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Defensive improvement now the norm for Jazz

Utah Jazz's Quin Snyder in action during an NBA basketball game against the Philadelphia 76ers, Friday, March 6, 2015, in Philadelphia.
Utah Jazz's Quin Snyder in action during an NBA basketball game against the Philadelphia 76ers, Friday, March 6, 2015, in Philadelphia.
Matt Slocum, Associated Press

NEW YORK — If you want to witness Quin Snyder squirm, twitch and perhaps laugh nervously, just ask him about the progress the Utah Jazz have made this season.

It might even be more fun to see what happens if you congratulate him.

This weekend, when the subject arose of how his team has improved from the bottom to the middle of the NBA’s defensive efficiency ratings, Snyder chuckled and rapped his knuckles against the dark blue cloth Jazz TV backdrop, as if he were superstitiously knocking on wood.

“Knock on everything,” Snyder quipped.

The one thing you can’t really knock on right now, though, is the Jazz’s improvement.

While they aren’t going to be a rags-to-riches story with a playoff appearance, the Jazz already have reached their wins total from a year ago (25). And there's still 21 games to go before the 2014-15 regular season ends.

Defensively, the Jazz have gone from being the worst to among the best.

In the past 11 games, Utah has the NBA’s top defense, holding opponents to an average of 91.6 points per 100 possessions. That performance — in a decent sample size, mind you — was impressive enough to be tweeted out by the league’s official statistics Twitter account (@nbastats).

Utah, by the way, is 8-3 during this dazzling defensive stretch.

So why the fidgety reaction by Coach Q?

Simply put: Being the 18th-ranked defense (up a spot since Friday) isn’t what he’s aiming for.

“We’ve figured out how we want to play on defense, and are we able to do it all the time? No. But we’re approaching that,” Snyder said.

“I think if you asked our players, they know I’m not going to be satisfied with any of it frankly. I feel like that’s what I need to do to keep us improving.”

Snyder doesn’t just want defensive numbers to keep improving.

The first-year Jazz coach wants his players to attack different areas of defense more effectively, try different tactics, such as switching on various pick-and-rolls and utilizing a variety of schemes to throw at offenses.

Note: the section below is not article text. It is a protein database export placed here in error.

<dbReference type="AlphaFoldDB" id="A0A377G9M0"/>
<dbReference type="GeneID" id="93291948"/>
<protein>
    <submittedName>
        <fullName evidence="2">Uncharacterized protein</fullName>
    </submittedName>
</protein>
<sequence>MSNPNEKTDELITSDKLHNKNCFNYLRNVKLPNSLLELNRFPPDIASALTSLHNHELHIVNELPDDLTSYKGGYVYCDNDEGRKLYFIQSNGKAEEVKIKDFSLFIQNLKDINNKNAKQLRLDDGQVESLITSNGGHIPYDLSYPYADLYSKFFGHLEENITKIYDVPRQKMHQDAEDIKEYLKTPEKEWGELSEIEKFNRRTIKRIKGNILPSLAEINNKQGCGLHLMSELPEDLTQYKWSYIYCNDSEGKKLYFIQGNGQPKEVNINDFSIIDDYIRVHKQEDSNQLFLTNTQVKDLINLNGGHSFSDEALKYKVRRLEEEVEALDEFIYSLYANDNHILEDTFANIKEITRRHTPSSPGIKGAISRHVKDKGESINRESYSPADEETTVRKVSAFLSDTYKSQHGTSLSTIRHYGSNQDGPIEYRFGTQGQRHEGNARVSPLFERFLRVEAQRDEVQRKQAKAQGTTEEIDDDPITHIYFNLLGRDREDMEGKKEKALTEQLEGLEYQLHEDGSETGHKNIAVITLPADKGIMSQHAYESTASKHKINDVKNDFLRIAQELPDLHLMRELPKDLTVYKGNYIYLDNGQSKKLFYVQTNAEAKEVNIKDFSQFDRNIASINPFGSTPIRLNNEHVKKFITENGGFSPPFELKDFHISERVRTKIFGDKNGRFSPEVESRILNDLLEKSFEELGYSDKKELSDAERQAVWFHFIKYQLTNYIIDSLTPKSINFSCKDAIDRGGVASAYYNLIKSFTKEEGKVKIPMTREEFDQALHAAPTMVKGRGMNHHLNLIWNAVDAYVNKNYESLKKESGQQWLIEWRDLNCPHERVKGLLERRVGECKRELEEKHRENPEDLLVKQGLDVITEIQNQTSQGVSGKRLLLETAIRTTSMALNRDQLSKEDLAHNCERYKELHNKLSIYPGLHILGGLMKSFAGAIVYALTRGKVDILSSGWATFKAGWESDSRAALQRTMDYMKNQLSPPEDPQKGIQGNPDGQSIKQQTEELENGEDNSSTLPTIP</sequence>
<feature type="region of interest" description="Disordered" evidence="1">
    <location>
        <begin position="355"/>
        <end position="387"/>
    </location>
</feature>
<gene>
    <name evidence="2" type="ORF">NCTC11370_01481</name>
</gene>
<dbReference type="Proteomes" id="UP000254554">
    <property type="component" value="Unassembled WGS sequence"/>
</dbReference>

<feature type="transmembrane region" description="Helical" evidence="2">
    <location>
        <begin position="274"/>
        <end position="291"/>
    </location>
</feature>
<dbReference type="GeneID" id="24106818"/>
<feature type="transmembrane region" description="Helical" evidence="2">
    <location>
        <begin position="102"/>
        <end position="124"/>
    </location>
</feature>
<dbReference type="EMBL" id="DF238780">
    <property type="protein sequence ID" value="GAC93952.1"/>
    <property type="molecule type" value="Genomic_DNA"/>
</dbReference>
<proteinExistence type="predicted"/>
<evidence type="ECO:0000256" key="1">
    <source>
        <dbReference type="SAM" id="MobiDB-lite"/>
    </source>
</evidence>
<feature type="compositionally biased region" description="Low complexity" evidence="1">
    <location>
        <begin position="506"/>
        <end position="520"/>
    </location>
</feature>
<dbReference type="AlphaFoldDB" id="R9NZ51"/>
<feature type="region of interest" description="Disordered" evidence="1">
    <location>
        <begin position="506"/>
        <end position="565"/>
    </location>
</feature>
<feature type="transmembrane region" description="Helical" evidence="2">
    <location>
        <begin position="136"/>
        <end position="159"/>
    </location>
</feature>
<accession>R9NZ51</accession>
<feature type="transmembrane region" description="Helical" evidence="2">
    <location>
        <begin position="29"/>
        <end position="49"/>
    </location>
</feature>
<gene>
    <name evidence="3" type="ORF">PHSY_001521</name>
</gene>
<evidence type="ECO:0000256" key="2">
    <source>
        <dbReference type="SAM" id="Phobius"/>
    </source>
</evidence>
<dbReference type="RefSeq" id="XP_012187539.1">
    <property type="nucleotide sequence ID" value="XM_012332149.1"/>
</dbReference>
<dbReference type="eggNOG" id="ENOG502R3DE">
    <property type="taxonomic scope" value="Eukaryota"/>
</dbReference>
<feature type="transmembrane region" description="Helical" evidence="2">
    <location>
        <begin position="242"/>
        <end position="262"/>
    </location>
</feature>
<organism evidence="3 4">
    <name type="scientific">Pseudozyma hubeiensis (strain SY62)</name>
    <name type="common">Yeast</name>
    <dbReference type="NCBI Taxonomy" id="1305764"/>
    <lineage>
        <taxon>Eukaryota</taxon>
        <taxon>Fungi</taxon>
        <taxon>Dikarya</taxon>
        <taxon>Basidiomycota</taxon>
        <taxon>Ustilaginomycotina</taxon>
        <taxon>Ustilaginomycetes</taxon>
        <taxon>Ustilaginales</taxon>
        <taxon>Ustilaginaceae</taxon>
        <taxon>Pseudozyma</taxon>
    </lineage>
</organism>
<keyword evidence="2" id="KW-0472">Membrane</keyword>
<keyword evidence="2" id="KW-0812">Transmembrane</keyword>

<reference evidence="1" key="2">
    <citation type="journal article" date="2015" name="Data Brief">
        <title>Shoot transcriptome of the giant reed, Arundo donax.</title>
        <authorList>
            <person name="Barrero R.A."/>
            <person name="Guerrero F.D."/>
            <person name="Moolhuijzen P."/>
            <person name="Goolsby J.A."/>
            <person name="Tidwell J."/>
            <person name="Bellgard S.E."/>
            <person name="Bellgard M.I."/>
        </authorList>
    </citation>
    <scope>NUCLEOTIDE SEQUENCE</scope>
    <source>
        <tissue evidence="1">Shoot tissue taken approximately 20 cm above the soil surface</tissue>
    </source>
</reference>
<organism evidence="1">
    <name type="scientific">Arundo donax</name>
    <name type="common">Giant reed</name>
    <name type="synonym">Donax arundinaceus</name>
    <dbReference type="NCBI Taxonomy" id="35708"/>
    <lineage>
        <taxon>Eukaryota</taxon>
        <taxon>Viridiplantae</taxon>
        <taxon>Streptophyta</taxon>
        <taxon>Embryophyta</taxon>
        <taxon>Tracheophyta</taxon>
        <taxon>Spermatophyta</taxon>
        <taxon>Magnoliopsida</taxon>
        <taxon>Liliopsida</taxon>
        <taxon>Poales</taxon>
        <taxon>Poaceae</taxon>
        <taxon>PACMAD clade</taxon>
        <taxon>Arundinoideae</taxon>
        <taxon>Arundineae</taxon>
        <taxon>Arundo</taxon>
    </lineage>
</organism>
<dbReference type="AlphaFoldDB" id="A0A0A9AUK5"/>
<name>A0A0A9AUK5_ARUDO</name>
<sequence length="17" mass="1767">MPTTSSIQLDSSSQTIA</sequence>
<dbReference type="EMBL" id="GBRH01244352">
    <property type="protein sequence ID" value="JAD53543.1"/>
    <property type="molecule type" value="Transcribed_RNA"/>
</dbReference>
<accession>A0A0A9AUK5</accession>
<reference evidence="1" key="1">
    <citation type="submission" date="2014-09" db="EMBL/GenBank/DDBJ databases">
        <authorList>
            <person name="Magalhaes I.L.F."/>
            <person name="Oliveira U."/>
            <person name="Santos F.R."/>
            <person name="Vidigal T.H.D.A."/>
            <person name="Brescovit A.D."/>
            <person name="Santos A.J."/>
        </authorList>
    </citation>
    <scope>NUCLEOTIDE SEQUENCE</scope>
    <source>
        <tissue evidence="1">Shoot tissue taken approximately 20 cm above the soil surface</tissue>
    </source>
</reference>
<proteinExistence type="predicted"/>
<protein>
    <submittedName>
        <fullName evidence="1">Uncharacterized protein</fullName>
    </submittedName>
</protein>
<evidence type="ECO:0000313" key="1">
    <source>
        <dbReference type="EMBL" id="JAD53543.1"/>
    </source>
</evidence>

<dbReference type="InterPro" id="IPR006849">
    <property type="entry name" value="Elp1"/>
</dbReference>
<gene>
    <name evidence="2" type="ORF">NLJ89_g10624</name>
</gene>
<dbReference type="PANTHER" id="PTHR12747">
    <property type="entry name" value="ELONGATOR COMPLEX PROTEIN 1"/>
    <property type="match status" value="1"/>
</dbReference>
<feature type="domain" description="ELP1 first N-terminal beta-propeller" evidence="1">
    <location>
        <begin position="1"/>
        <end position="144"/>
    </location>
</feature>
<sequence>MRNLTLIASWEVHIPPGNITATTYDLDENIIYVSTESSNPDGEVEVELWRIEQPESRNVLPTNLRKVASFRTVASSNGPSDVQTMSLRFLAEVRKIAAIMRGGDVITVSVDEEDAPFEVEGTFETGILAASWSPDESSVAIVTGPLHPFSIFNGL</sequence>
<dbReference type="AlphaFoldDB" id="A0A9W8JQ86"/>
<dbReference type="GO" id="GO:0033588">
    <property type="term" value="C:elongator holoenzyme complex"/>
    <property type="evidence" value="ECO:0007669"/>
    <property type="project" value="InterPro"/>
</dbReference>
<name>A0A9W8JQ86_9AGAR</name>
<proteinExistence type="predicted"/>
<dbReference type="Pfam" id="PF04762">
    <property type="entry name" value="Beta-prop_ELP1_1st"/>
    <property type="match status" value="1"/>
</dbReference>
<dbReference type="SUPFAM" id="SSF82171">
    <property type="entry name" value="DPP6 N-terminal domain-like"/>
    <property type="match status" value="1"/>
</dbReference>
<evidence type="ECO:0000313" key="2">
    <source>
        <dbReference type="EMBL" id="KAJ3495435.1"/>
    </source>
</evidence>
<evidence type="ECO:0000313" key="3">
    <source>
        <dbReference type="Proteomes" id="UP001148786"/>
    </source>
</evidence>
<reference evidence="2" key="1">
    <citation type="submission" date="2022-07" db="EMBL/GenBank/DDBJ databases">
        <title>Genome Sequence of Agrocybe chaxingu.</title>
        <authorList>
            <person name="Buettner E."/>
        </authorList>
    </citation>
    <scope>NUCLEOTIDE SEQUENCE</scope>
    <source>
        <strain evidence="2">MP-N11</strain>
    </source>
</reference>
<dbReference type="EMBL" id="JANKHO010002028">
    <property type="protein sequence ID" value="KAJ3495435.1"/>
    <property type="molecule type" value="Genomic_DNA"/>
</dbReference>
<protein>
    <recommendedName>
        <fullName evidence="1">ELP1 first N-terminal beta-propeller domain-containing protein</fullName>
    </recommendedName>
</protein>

One area in which the Jazz have advanced this season — along with the rim-protection provided by defensive-minded bigs Rudy Gobert and Derrick Favors — is 3-point defense.

Utah's opponents are now hitting 36.2 percent from beyond the arc compared to 37.6 percent last season. In the past 15 games, Jazz foes are hitting just 32.9 percent from 3-point range.

Snyder said his players are shifting better, being more cognizant of where shooters are and communicating more openly.

“(Assistant coach) Alex Jensen has a saying, ‘My body’s here, but my mind’s there,’” Snyder said.

That is just one example of the Jazz’s improvement.

“You don’t want to add something until you feel like you’ve mastered what you’re doing,” Snyder said. “Although we haven’t mastered it yet, I think we have reached a level of efficiency where we can hopefully kind of stretch one another and keep getting better too.”

Snyder said he laughed when the question about defensive improvement came up because it reminded him of being peppered about how poorly the defense performed early in the season.

“I laugh,” he said, “because it was painful.”

Less painful now, of course. But there's plenty of work to be done in order to get the Jazz to focus on stifling defense over the course of the season instead of just for a few weeks.

Snyder admitted he doesn’t want to look at defensive rankings because it’s not where he wants to be.

“The biggest thing honestly is our communication’s improved. We’ve been covering for each other more,” he said, adding that multiple players are contesting shots.

“We don’t quit on plays. I think there’s an increased urgency.”

Snyder believes the Jazz have an increased understanding, too. He said he likes how his players can often make defensive adjustments following breakdowns without him having to call a timeout or getting after somebody.

“There’s an awareness and, yes … you can tell it hurts them when we give up a basket or someone has a breakdown,” he said. “I think there’s a real sense that they have each other’s backs.”

Snyder also pointed out how the Jazz's bench play has improved, specifically crediting backup swingman Elijah Millsap for giving “a big boost defensively” in Friday’s 89-83 win at Philadelphia.

Favors, who endured last year’s 25-57 season and was a bright spot on a mostly dreadful defensive squad, is enjoying the process of making progress.

“I think that shows growth that we have guys coming out on the offensive end doing their job, on the defensive end communicating, playing hard,” Favors said. “When it comes down to the fourth quarter, everybody’s buying in to what Coach Quin wants us to do.

“Overall,” Favors added, “I think we’re improving as a team and individually everybody’s improving their games.”

For now, that’s about all a coach could ask for.

Of course, that won’t stop Snyder for demanding even more.

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